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on March 31, 2003
As Yogi said... De ja vu all over again. D. Abrashoff graduated the USN Academy in 1982, I graduated the USAF Academy in 1983, a comtemporary of mine then. Reading his book reminded me of all the things I suffered through my tour of active duty. It also reminded me of the basics I was taught at MY academy. On a theoretical level, nothing new here. On a practical level, this book is a gem, and I have just recommended it to my process improvement team.
The book is packed full of some ones learning on how to implement what a lot of other books explain in theory. The author doesn't plot out checklists, but gives meaningful anecdotes to explain his experience and point he is making. His key points are the chapter headings:
Take Command
Lead by Example
Listen Agressively
Communicate Purpose and Meaning
Create a Climate of Trust
Look for Results, Not Salutes
Take Calculated Risks
Go Beyond Standard Procedure
Build Up Your People
Generate Unity
Improve Your People's Quality of Life
A key take away for me, and in my experience, it is one thing to "COPY EXACTLY" (stealing an Intel term), it is another to understand the principle. By his examples, he indicates that other ships copied techniques (benchmarking) and improved specific areas of performance (all good), but failed to understand the principles involved. This allowed them to not extend improvements to other areas of their processes. This has been mimiced in business by all the failed initiatives that litter the highway, all good if you pay attention to their design, key assumptions, and core principles.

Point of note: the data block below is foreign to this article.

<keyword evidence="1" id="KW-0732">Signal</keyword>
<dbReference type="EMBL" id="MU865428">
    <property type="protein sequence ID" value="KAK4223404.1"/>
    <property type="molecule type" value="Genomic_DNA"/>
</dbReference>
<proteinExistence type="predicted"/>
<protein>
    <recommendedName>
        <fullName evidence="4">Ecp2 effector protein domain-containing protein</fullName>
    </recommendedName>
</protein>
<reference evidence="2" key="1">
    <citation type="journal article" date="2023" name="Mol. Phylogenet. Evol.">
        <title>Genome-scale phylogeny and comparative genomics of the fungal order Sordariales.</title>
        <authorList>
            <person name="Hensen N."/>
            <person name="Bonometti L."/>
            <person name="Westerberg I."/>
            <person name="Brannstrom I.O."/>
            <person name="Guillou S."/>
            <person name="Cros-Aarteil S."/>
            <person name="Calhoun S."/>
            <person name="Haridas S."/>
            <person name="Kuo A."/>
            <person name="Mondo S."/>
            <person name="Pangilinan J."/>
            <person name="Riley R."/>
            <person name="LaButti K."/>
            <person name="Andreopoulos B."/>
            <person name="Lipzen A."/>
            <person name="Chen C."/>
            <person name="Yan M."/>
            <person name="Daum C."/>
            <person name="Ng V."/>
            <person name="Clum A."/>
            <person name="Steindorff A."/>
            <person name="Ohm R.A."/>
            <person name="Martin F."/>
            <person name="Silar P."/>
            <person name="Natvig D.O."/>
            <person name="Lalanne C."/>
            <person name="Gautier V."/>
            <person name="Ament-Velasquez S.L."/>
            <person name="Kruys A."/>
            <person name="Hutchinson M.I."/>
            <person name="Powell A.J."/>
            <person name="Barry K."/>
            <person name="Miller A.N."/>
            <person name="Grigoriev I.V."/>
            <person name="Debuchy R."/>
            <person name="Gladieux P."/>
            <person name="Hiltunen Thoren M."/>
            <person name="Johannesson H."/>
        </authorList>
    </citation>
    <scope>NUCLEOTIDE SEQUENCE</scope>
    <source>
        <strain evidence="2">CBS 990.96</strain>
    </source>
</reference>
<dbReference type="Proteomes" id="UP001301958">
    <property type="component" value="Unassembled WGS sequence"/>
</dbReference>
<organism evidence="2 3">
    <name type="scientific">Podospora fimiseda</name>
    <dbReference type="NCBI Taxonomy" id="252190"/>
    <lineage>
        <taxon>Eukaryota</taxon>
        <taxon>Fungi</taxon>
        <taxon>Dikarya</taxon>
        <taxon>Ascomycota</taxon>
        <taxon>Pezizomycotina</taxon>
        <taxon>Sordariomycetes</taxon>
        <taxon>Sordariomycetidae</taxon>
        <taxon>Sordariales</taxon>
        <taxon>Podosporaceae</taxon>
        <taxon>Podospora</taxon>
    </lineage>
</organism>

I though the book was well written, to the point, well illustrated with examples, all expressing key truths (though not new, well done). You can find other books that take each aspect (check the chapters) and dive deep into theory, but if you want a practitioners guide to how to get it done, this is a great book.
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on May 12, 2002
I just read Abrashoff's "It's Your Ship" and strongly recommend the book to managers at all levels and academics that teach Management, Organizational Behavior and Leadership. The author, Captain D. Michael Abrashoff - former commander of the USS Benfold, write in an engaging, easy to read style. The information he conveys is priceless. If you are concerned about productivity, profitability and opportunities for growth, the book is a handbook for success.
Having spent many years in the "old Corps (USMC)", heavy industry and higher education, I, too, have come to reject the old fashioned and dysfunctional command and control approach to leadership. There is a much better model and it is well described and richly illustrated in this book.
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on February 22, 2007
I am a cynic on business books. There is a lot of drivel out there penned by half-wits. This book is not one of them.

This book presents practical, common-sense leadership ideas that have been field tested in one of the most rigid organizations going- and yielded extraordinary results. I particularly like the author's emphasis on encouraging feedback from lower level team members, common sense solutions, quick action on new and promising ideas, and concern for all members of the team. The fact that his ideas on leadership are the distilled results of what he did to turn a troubled ship into a Navy-leading example give the author credibility. It's an inspiring read, and I found myself unable to put the book down.

This is definitely a book I'll put front and center of my bookshelf, and come back to again and again. I've already passed it to another member of my team.
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on June 26, 2002